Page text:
One former DeLay staffer blames the takedown on career attorneys at the Justice Department who wanted the congressman gone and hated his success.

“I don’t think it was a political agenda,” the aide said of the investigation, which began during the Bush Administration. “Here he was getting his agenda through, the most powerful man on the Hill, and these lawyers just wanted to get him.”

“If he did anything wrong seemed to be irrelevant,” the aide said of the feds. “They were pushing and pushing … everyone was cooperating. What the heck they have been doing for the past six years I have no idea. They couldn’t find anything and they spent millions in taxpayer dollars to try to prove something that didn’t exist.”

“We’ve all been smeared,” the aide said. “He’s been smeared. It’s so unfair and he’s such a good person. Tom DeLay didn’t do anything wrong and his name is now synonymous with unethical politics—and there is nothing there.”

DeLay acknowledged that the probe has taken a toll on his family and says he has spent his days over the last few years working on a few consulting projects and on behalf of foster children.

When he left Washington he initially tried to work on building coalitions to assist GOP candidates, hoping to help fundraise and organize like the Democrats have done successfully.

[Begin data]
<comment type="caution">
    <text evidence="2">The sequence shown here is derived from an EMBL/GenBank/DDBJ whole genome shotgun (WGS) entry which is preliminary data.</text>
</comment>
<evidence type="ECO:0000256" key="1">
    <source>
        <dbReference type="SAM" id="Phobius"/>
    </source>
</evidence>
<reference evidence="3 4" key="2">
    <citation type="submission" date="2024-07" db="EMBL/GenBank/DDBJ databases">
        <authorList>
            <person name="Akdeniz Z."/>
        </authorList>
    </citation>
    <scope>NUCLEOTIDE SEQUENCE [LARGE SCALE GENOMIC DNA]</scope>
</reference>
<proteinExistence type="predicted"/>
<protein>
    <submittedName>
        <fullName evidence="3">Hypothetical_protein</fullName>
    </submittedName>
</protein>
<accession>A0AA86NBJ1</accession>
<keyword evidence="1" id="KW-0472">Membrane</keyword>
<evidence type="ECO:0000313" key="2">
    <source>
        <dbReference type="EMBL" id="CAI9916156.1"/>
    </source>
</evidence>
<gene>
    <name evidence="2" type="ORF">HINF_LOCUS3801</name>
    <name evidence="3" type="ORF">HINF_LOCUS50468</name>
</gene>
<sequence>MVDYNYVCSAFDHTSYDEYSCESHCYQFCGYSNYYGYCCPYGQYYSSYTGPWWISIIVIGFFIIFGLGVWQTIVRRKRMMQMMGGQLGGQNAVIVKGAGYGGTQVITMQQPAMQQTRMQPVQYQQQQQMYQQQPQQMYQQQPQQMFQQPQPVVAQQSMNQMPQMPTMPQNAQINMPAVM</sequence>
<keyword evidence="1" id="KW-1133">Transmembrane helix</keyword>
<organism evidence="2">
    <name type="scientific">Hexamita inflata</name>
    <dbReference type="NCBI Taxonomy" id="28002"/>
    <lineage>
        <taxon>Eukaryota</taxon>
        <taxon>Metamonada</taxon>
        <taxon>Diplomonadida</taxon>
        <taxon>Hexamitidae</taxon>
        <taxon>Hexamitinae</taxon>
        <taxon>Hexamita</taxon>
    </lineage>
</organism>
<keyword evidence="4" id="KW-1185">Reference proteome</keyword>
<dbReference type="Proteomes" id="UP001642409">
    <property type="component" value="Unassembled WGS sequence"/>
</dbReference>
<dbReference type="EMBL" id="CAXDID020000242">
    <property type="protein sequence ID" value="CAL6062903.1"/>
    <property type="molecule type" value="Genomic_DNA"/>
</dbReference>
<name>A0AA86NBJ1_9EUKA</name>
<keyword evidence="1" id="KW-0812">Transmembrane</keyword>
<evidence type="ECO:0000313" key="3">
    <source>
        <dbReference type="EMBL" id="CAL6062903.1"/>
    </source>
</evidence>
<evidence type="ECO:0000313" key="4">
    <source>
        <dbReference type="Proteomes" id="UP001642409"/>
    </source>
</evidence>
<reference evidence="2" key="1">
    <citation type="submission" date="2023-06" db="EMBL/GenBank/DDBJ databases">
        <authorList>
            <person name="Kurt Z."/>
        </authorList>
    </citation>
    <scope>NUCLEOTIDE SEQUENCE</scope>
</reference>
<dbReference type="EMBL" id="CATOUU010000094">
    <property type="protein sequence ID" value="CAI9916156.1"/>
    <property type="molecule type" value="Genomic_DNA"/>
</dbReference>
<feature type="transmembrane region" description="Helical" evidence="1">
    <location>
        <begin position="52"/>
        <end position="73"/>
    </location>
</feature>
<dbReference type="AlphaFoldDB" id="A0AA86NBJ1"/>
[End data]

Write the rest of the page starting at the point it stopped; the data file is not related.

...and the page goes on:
He noted that they have built deep connections and raised plenty of money that they can rely on to pool and aggressively support future races. Republicans, he noted, must get it together to help their own.

“We have a lot of good organizations that are conservative but nobody works with each other,” he said of the need for his party to get serious and coalesce or lose momentum when conservative principles are badly needed—and as voters are clearly energized for real change.

“I’ve never seen the energy level as high as I’ve seen it around the country. It is amazing,” he said.

DeLay said he believes the Republicans have a shot at taking the House of Representatives in the midterm elections, but said it’s hard to gauge how many people will actually go to the polls and vote. He said the party desperately needs a better communications department that can drive its message home. He hopes it can improve and knows he has the skills to help advance conservative ideals that remain central to his life—to “save freedom.”

Of the GOP: “They are not as organized or well-funded as they should be to take advantage of what’s out there. There’s a lot of animosity and fear and people who want to take back their government, but they don’t know what to do about it. People are just screaming for leadership.”

DeLay decried “career bureaucrats that have their own agendas,” particularly in the DOJ’s public integrity unit, he said. He expressed grave concern about judges legislating from the bench and called on lawmakers to make it stop.

“We need to focus on the third branch of government,” he said. “We have let the judicial branch run amok without any checks and balances on it. Congress has given up its responsibility of oversight on the judiciary, and now it’s nothing but a club of lawyers scratching each others’ backs.

“We’ve got to get in there,” he says of judicial misconduct. “We have the right, the responsibility and the authority, whether through purse strings or otherwise … there is no reason for Congress to allow these kinds of decisions. We have to stop them.”